Looking to history, peaceful organised protest will always be the most effective. “The limitation of riots, moral questions aside, is that they cannot win and their participants know it. Hence, rioting is not revolutionary but reactionary because it invites defeat.” –  Martin Luther King Jr.

Dan Fauzi – ‘This government has been guiding the country towards authoritarianism and nationalism

The government have been trying to push a new bill into legislation which intends to hand more powers to the police to curb the right to protest. This follows footage of heavy-handed policing of the Sarah Everard vigil in Clapham Common and violent interactions between protesters and police in Bristol. It highlights the government’s priorities in regards to discourse on human rights.   

The right to protest is essential to a healthy democracy. For marginalised groups who feel misrepresented in Parliament, it offers the opportunity to voice concerns and campaign on important issues.  

Where would we be without the protests of the Suffragettes? Or Extinction Rebellion in 2019 making the UK first to declare a climate emergency? Historically, civil rights protests have achieved societal progress through disruption.  

The bill fails to address systemic issues that cause people to protest in the first place. It establishes the police as a responsible antidote to racism, sexism and inequality – regardless of the racist and sexist cultures within the police.

Perhaps police efforts would be more suited to tackling their own shortcomings. Instead, a calculated coordination of police lobbying and right-wing press coverage have awarded them more powers to tackle protests that have left them stretched thin in recent years.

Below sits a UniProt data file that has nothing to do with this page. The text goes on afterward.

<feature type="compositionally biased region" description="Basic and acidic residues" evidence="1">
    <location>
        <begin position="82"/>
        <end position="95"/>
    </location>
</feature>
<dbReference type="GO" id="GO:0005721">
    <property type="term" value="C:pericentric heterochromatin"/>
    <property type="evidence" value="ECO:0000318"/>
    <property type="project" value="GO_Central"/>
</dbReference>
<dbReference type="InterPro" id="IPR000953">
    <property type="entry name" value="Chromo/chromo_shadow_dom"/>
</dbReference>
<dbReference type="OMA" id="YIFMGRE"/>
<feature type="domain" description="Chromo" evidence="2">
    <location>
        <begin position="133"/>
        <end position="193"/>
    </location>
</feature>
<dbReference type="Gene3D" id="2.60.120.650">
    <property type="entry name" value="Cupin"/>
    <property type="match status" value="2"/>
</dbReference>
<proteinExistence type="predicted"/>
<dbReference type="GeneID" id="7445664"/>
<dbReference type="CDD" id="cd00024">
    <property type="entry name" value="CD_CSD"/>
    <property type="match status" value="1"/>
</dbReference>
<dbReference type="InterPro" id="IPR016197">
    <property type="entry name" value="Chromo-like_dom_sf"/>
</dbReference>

The question remains whether the police need tougher powers. Following the Bristol protests, Avon and Somerset police reported that officers had suffered broken bones to legitimise their engagement with protesters. This turned out to be untrue. So, either the police lied about the events or information was reported without appropriate fact-checking. Both scenarios show a lack of scrutiny within the police.  

The scenes in Bristol also demonstrate the consequences of restricting the right to protest. When activists don’t see an option to protest peacefully, they will inevitably turn to their own means of disruption. Legislation won’t stop protests from happening.  

The proposed legislation speaks to a larger problem in Parliament. This Conservative government has been guiding the country towards authoritarianism and nationalism, with more focus on preserving traditional values than on accepting necessary progress. The bill proposes a maximum sentence of 10 years for damaging a memorial – the same as for sexual assault.   

With the government able to define what ‘serious disruption’ means, protests will essentially have to receive government approval to proceed. Restricting protesting is an attack on fundamental human rights. Kill the bill.